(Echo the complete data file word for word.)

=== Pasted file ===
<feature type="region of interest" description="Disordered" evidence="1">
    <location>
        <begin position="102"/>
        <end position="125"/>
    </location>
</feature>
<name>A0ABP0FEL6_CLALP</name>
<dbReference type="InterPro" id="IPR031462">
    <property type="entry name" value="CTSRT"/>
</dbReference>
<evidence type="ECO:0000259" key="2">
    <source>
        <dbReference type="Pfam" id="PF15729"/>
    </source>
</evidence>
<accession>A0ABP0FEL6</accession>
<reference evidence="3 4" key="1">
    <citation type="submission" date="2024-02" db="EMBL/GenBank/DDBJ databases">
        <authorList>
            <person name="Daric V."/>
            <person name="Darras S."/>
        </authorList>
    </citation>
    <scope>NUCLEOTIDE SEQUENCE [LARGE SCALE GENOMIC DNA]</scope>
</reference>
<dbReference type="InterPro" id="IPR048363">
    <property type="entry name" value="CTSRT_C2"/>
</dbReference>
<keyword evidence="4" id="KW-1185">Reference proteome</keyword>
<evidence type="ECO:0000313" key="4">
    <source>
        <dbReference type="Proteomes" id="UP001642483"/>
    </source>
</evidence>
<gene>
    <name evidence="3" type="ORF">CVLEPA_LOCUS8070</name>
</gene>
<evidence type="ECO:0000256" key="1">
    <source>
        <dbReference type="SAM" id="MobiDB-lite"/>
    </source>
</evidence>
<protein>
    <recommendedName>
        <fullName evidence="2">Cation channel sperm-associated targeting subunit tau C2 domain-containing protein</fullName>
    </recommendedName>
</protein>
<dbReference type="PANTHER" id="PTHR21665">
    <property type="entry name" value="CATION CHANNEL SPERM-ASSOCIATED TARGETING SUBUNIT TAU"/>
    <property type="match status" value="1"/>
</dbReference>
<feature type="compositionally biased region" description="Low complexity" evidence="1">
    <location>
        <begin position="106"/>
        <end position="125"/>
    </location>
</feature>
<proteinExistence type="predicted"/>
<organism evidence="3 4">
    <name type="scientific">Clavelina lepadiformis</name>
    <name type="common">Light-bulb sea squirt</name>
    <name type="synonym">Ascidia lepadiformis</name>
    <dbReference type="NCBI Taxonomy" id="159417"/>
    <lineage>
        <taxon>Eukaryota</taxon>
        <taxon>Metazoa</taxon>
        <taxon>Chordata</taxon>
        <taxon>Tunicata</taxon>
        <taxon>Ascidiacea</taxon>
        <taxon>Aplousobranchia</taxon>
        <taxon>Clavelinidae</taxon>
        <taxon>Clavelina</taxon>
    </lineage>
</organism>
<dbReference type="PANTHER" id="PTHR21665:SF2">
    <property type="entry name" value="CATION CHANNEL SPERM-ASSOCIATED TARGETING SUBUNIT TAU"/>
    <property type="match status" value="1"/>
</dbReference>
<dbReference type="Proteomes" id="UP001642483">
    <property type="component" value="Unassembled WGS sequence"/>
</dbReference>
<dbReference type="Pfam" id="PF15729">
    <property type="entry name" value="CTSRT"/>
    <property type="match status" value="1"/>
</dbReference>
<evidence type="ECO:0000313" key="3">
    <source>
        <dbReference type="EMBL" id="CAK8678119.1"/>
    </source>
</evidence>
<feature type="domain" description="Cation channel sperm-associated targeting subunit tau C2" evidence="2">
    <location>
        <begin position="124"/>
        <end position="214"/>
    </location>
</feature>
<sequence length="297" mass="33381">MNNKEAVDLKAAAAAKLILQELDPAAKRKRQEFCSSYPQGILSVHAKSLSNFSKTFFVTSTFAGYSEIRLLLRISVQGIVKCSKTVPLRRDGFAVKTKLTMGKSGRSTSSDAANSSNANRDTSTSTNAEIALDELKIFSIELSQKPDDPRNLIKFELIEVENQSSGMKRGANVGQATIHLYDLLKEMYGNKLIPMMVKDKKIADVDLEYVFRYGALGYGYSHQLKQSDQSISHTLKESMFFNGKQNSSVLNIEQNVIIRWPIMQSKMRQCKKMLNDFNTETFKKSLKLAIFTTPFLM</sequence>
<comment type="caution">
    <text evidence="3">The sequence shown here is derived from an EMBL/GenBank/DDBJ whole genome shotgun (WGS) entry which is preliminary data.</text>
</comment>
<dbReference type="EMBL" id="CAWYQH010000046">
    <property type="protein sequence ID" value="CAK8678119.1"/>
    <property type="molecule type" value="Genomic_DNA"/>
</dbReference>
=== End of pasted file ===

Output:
<feature type="region of interest" description="Disordered" evidence="1">
    <location>
        <begin position="102"/>
        <end position="125"/>
    </location>
</feature>
<name>A0ABP0FEL6_CLALP</name>
<dbReference type="InterPro" id="IPR031462">
    <property type="entry name" value="CTSRT"/>
</dbReference>
<evidence type="ECO:0000259" key="2">
    <source>
        <dbReference type="Pfam" id="PF15729"/>
    </source>
</evidence>
<accession>A0ABP0FEL6</accession>
<reference evidence="3 4" key="1">
    <citation type="submission" date="2024-02" db="EMBL/GenBank/DDBJ databases">
        <authorList>
            <person name="Daric V."/>
            <person name="Darras S."/>
        </authorList>
    </citation>
    <scope>NUCLEOTIDE SEQUENCE [LARGE SCALE GENOMIC DNA]</scope>
</reference>
<dbReference type="InterPro" id="IPR048363">
    <property type="entry name" value="CTSRT_C2"/>
</dbReference>
<keyword evidence="4" id="KW-1185">Reference proteome</keyword>
<evidence type="ECO:0000313" key="4">
    <source>
        <dbReference type="Proteomes" id="UP001642483"/>
    </source>
</evidence>
<gene>
    <name evidence="3" type="ORF">CVLEPA_LOCUS8070</name>
</gene>
<evidence type="ECO:0000256" key="1">
    <source>
        <dbReference type="SAM" id="MobiDB-lite"/>
    </source>
</evidence>
<protein>
    <recommendedName>
        <fullName evidence="2">Cation channel sperm-associated targeting subunit tau C2 domain-containing protein</fullName>
    </recommendedName>
</protein>
<dbReference type="PANTHER" id="PTHR21665">
    <property type="entry name" value="CATION CHANNEL SPERM-ASSOCIATED TARGETING SUBUNIT TAU"/>
    <property type="match status" value="1"/>
</dbReference>
<feature type="compositionally biased region" description="Low complexity" evidence="1">
    <location>
        <begin position="106"/>
        <end position="125"/>
    </location>
</feature>
<proteinExistence type="predicted"/>
<organism evidence="3 4">
    <name type="scientific">Clavelina lepadiformis</name>
    <name type="common">Light-bulb sea squirt</name>
    <name type="synonym">Ascidia lepadiformis</name>
    <dbReference type="NCBI Taxonomy" id="159417"/>
    <lineage>
        <taxon>Eukaryota</taxon>
        <taxon>Metazoa</taxon>
        <taxon>Chordata</taxon>
        <taxon>Tunicata</taxon>
        <taxon>Ascidiacea</taxon>
        <taxon>Aplousobranchia</taxon>
        <taxon>Clavelinidae</taxon>
        <taxon>Clavelina</taxon>
    </lineage>
</organism>
<dbReference type="PANTHER" id="PTHR21665:SF2">
    <property type="entry name" value="CATION CHANNEL SPERM-ASSOCIATED TARGETING SUBUNIT TAU"/>
    <property type="match status" value="1"/>
</dbReference>
<dbReference type="Proteomes" id="UP001642483">
    <property type="component" value="Unassembled WGS sequence"/>
</dbReference>
<dbReference type="Pfam" id="PF15729">
    <property type="entry name" value="CTSRT"/>
    <property type="match status" value="1"/>
</dbReference>
<evidence type="ECO:0000313" key="3">
    <source>
        <dbReference type="EMBL" id="CAK8678119.1"/>
    </source>
</evidence>
<feature type="domain" description="Cation channel sperm-associated targeting subunit tau C2" evidence="2">
    <location>
        <begin position="124"/>
        <end position="214"/>
    </location>
</feature>
<sequence length="297" mass="33381">MNNKEAVDLKAAAAAKLILQELDPAAKRKRQEFCSSYPQGILSVHAKSLSNFSKTFFVTSTFAGYSEIRLLLRISVQGIVKCSKTVPLRRDGFAVKTKLTMGKSGRSTSSDAANSSNANRDTSTSTNAEIALDELKIFSIELSQKPDDPRNLIKFELIEVENQSSGMKRGANVGQATIHLYDLLKEMYGNKLIPMMVKDKKIADVDLEYVFRYGALGYGYSHQLKQSDQSISHTLKESMFFNGKQNSSVLNIEQNVIIRWPIMQSKMRQCKKMLNDFNTETFKKSLKLAIFTTPFLM</sequence>
<comment type="caution">
    <text evidence="3">The sequence shown here is derived from an EMBL/GenBank/DDBJ whole genome shotgun (WGS) entry which is preliminary data.</text>
</comment>
<dbReference type="EMBL" id="CAWYQH010000046">
    <property type="protein sequence ID" value="CAK8678119.1"/>
    <property type="molecule type" value="Genomic_DNA"/>
</dbReference>